Prime Minister Jacinda Ardern has now watched recently released CCTV footage showing Oranga Tamariki staff tackling and head-locking a child in care, describing the behaviour as "totally unacceptable".
The footage, provided to Newsroom by a whistleblower, shows staff at Care and Protection facilities - run by Oranga Tamariki for youths put in state care by the Family Court - using unapproved restraint techniques on a child.
Kelvin Davis, the Children's Minister, has tasked his independent ministerial advisory board with getting to the bottom of what's happened, while the agency has triggered its Child Protection Protocol - involving police - and stood down several staff members.
The Prime Minister has now viewed the video.
"I thought it was totally unacceptable. Totally unacceptable," Jacinda Ardern said. "No question that from time to time there will be issues that escalate that staff have to deal with. Most social workers would have been appalled by what they saw on that video."
She said a child sustaining injuries from restraint in care wasn't acceptable.
"What we have seen, the video that has been produced in the last couple of days, clearly not meeting our expectations," Ardern said.
"We have asked Oranga Tamariki to look at the practices within those facilities. Our goal is not to have facilities like this. We are working towards group homes which we hope will be a better environment for these young people."
Sir Wira Gardiner, the agency's acting chief executive, told a parliamentary select committee on Wednesday morning that it is moving away from large facilities to smaller ones being built over the next three to four years. They want to replicate a homely environment and allow those in case to have one-on-one attention.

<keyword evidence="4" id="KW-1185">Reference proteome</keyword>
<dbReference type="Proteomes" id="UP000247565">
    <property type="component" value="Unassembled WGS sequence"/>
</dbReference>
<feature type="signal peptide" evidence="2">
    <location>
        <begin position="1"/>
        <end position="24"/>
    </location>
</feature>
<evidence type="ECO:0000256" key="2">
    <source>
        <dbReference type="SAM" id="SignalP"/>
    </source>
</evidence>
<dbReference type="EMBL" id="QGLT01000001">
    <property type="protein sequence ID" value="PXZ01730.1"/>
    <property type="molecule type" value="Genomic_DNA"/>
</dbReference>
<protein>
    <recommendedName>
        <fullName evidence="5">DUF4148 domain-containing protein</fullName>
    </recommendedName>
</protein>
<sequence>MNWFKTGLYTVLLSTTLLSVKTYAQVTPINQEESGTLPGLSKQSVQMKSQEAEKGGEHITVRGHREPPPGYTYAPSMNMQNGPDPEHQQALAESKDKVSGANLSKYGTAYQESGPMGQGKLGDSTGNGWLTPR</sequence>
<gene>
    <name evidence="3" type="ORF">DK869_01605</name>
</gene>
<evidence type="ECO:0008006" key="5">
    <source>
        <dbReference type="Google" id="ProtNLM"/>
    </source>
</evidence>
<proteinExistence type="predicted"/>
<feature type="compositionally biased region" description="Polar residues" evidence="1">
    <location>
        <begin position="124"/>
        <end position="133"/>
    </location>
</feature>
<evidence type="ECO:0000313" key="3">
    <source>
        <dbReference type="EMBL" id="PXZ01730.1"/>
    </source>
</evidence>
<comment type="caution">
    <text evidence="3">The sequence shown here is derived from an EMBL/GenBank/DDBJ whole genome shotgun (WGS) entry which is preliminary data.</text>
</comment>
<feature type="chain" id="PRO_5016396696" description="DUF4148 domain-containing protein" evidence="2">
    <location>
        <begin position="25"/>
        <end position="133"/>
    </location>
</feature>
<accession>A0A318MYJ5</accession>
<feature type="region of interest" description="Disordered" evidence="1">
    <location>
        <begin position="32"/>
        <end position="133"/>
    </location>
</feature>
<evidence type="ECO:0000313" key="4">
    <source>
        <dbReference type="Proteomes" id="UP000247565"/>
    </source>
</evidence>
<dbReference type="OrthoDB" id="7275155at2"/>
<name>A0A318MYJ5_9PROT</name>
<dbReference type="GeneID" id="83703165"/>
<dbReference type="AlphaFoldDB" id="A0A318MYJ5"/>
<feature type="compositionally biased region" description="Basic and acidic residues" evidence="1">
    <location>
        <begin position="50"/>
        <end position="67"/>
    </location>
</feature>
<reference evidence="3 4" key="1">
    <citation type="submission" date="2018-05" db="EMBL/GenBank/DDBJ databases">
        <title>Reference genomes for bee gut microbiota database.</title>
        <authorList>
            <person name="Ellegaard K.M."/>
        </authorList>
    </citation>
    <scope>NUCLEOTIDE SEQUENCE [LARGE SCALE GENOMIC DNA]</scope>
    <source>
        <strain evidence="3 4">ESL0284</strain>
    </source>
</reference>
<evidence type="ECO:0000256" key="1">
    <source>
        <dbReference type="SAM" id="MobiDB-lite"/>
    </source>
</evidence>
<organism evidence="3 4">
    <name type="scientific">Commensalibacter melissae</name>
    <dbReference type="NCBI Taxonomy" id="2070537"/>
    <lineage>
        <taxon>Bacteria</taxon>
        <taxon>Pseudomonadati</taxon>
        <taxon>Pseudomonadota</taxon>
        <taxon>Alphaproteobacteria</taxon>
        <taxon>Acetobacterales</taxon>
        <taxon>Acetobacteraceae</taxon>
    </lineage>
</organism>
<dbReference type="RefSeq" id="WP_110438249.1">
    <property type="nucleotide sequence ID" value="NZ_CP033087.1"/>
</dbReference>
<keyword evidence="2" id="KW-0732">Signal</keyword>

The behaviour of staff at the facility is just the latest in a string of scandals to recently beset Oranga Tamariki.
"I think we can all agree over the past few years that it's obvious that Oranga Tamariki are failing to live up to their new name," Davis said on Wednesday morning.
"Today, I am not here to defend the indefensible. Oranga Tamariki has made some serious mistakes and there is no hiding away from them. Uplifts, social workers under pressure, a lack of training, and just recently, care and protection residences displaying unacceptable behaviour."
Davis said the "vast majority" of those working in residences are "doing a great job", but in an organisation of thousands, "there will always be someone, unfortunately, who does something they shouldn't".
"We want to eliminate that behaviour as we want to make sure all children are safe. We are not going to stand here... and defend the indefensible. It is about understanding what the problem is, the extent of the problem and then fixing it."
He told the committee he was committed to fixing the system and seeing power transferred to those on the ground in the regions.
"I expect Oranga Tamariki to be that enabler that allows the regions to decide what is right for their particular area, to empower communities and Maori to help children and their families in a way that suits them and not us here in Wellington," Davis said.
"The move will see the decentralisation of Oranga Tamariki and the handing over of trust and power to those at the frontline."